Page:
Corsica offers island living and a really slow pace of life in the middle of the Mediterranean. It’s not exactly teeming with expats, although there are small communities of foreigners, including Brits, who’ve escaped the rat race — a mix of digital nomads and retirees.
There’s certainly less infrastructure in Corsica than the rest of France, but you do get to experience an abundance of natural beauty and the delights of being so close to nature.
British Communities in France
There are literally thousands of Brits in France — 171,000 at the last count — so you’ll have no problem finding like-minded people, particularly if you relocate to one of the popular areas above.
As well as plenty of in-person opportunities to meet fellow Brits, there are also lots of online communities to get involved in too. Here’s a list of some of the most useful:
- British in France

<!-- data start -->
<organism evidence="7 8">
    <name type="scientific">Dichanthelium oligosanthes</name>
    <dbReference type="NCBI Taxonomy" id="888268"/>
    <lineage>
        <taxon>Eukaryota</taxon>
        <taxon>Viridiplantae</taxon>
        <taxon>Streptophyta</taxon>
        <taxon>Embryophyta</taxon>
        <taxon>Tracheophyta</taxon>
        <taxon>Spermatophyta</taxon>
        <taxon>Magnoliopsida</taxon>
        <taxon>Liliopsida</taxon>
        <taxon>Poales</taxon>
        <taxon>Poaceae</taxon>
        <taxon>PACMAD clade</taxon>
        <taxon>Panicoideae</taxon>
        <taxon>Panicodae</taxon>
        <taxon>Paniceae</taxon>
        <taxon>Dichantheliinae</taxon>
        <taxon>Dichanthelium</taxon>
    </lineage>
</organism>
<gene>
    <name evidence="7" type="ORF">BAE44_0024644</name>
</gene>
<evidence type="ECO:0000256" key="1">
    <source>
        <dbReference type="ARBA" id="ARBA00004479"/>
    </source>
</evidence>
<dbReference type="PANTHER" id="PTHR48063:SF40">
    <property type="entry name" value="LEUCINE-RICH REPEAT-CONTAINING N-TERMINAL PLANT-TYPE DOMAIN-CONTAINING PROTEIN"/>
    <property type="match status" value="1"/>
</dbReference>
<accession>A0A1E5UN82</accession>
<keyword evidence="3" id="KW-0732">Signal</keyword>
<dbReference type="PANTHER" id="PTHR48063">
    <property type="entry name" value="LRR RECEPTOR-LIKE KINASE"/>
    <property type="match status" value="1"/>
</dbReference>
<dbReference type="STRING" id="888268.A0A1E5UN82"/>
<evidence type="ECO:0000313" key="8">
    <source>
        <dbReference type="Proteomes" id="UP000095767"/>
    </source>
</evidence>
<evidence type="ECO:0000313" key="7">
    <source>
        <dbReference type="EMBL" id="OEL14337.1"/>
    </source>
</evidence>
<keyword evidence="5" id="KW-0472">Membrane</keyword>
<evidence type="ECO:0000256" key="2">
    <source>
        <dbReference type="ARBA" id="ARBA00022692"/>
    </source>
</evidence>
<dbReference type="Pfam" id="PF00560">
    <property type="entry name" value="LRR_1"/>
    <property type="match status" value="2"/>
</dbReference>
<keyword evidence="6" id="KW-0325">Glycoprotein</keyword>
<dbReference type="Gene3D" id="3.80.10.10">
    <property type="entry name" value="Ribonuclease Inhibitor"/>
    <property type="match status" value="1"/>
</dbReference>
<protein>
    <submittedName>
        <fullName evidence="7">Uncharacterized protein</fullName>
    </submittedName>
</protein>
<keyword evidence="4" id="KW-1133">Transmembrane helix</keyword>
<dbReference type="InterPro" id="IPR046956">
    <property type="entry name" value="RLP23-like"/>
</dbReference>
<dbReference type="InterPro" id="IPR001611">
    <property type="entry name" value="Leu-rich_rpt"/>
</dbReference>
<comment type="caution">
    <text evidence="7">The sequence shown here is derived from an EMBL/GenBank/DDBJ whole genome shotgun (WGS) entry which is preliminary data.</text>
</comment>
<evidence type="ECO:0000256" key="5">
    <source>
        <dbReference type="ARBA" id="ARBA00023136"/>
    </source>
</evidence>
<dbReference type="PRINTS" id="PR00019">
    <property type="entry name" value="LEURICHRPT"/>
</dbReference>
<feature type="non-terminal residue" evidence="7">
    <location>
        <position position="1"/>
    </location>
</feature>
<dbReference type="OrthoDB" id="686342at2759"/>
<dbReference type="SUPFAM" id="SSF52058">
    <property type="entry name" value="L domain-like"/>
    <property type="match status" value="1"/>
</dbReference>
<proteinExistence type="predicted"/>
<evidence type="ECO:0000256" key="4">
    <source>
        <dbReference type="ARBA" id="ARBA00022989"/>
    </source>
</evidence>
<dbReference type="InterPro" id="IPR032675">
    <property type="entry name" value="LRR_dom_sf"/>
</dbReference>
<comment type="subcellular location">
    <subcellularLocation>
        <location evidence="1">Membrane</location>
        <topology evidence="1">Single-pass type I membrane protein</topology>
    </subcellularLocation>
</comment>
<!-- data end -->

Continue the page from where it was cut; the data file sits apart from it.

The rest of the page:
- Vingt Paris: Live Like a Local
- Belle Provence Travels
- Life on La Lune
- Expat Forum France
- Expatica France
- InterNations France
- France This Way
Despite the proximity to the UK, it won’t necessarily be easy for Brits to find a job in France.
Most company and service positions will require a high level of conversational, if not fluent, French, while a familiarity with local customs and company hierarchy will be needed to pass interviews.
The French jobs economy is known to rely a fair amount on personal introductions, particularly for foreigners. If you’re serious about getting a job in France, you’ll need to start networking.
Many of the younger people who move to France choose to work as English teachers or private tutors, where there is less of a need for a command of the French language. Of course, you could also work online and become self-employed if that suits you.
Brits who manage to find high level jobs within French companies are often offered positions prior to moving from the UK, or are transferred from an international multinational organisation to a French office.
If you already work in a multinational, ask your manager about the transfer opportunities available.